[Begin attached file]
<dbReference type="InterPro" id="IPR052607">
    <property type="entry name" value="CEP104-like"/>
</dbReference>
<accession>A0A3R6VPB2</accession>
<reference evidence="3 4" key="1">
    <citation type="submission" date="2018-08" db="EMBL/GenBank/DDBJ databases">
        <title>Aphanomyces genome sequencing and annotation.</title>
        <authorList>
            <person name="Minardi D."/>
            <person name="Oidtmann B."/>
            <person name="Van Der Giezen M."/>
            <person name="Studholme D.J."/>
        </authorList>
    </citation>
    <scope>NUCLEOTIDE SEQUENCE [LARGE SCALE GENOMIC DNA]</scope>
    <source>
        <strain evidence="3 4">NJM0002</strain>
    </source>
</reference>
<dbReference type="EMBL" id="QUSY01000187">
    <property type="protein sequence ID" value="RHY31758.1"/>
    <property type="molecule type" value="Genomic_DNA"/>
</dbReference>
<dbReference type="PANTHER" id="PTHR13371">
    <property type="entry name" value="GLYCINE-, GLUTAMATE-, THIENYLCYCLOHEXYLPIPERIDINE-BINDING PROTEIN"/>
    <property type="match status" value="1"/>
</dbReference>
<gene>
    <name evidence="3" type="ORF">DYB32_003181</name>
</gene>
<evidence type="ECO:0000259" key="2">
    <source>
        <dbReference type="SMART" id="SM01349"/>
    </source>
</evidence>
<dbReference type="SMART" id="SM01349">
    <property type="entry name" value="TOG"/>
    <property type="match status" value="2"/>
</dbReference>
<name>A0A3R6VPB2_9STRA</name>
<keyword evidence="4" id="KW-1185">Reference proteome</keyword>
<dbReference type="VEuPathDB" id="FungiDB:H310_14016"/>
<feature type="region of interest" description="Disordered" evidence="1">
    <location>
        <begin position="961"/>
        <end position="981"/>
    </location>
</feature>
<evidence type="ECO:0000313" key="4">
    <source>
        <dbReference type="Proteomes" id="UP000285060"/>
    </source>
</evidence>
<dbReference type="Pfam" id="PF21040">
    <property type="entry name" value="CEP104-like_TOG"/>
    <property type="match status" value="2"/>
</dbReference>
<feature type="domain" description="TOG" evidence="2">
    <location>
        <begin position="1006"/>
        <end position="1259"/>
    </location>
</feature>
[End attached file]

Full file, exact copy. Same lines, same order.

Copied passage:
<dbReference type="InterPro" id="IPR052607">
    <property type="entry name" value="CEP104-like"/>
</dbReference>
<accession>A0A3R6VPB2</accession>
<reference evidence="3 4" key="1">
    <citation type="submission" date="2018-08" db="EMBL/GenBank/DDBJ databases">
        <title>Aphanomyces genome sequencing and annotation.</title>
        <authorList>
            <person name="Minardi D."/>
            <person name="Oidtmann B."/>
            <person name="Van Der Giezen M."/>
            <person name="Studholme D.J."/>
        </authorList>
    </citation>
    <scope>NUCLEOTIDE SEQUENCE [LARGE SCALE GENOMIC DNA]</scope>
    <source>
        <strain evidence="3 4">NJM0002</strain>
    </source>
</reference>
<dbReference type="EMBL" id="QUSY01000187">
    <property type="protein sequence ID" value="RHY31758.1"/>
    <property type="molecule type" value="Genomic_DNA"/>
</dbReference>
<dbReference type="PANTHER" id="PTHR13371">
    <property type="entry name" value="GLYCINE-, GLUTAMATE-, THIENYLCYCLOHEXYLPIPERIDINE-BINDING PROTEIN"/>
    <property type="match status" value="1"/>
</dbReference>
<gene>
    <name evidence="3" type="ORF">DYB32_003181</name>
</gene>
<evidence type="ECO:0000259" key="2">
    <source>
        <dbReference type="SMART" id="SM01349"/>
    </source>
</evidence>
<dbReference type="SMART" id="SM01349">
    <property type="entry name" value="TOG"/>
    <property type="match status" value="2"/>
</dbReference>
<name>A0A3R6VPB2_9STRA</name>
<keyword evidence="4" id="KW-1185">Reference proteome</keyword>
<dbReference type="VEuPathDB" id="FungiDB:H310_14016"/>
<feature type="region of interest" description="Disordered" evidence="1">
    <location>
        <begin position="961"/>
        <end position="981"/>
    </location>
</feature>
<evidence type="ECO:0000313" key="4">
    <source>
        <dbReference type="Proteomes" id="UP000285060"/>
    </source>
</evidence>
<dbReference type="Pfam" id="PF21040">
    <property type="entry name" value="CEP104-like_TOG"/>
    <property type="match status" value="2"/>
</dbReference>
<feature type="domain" description="TOG" evidence="2">
    <location>
        <begin position="1006"/>
        <end position="1259"/>
    </location>
</feature>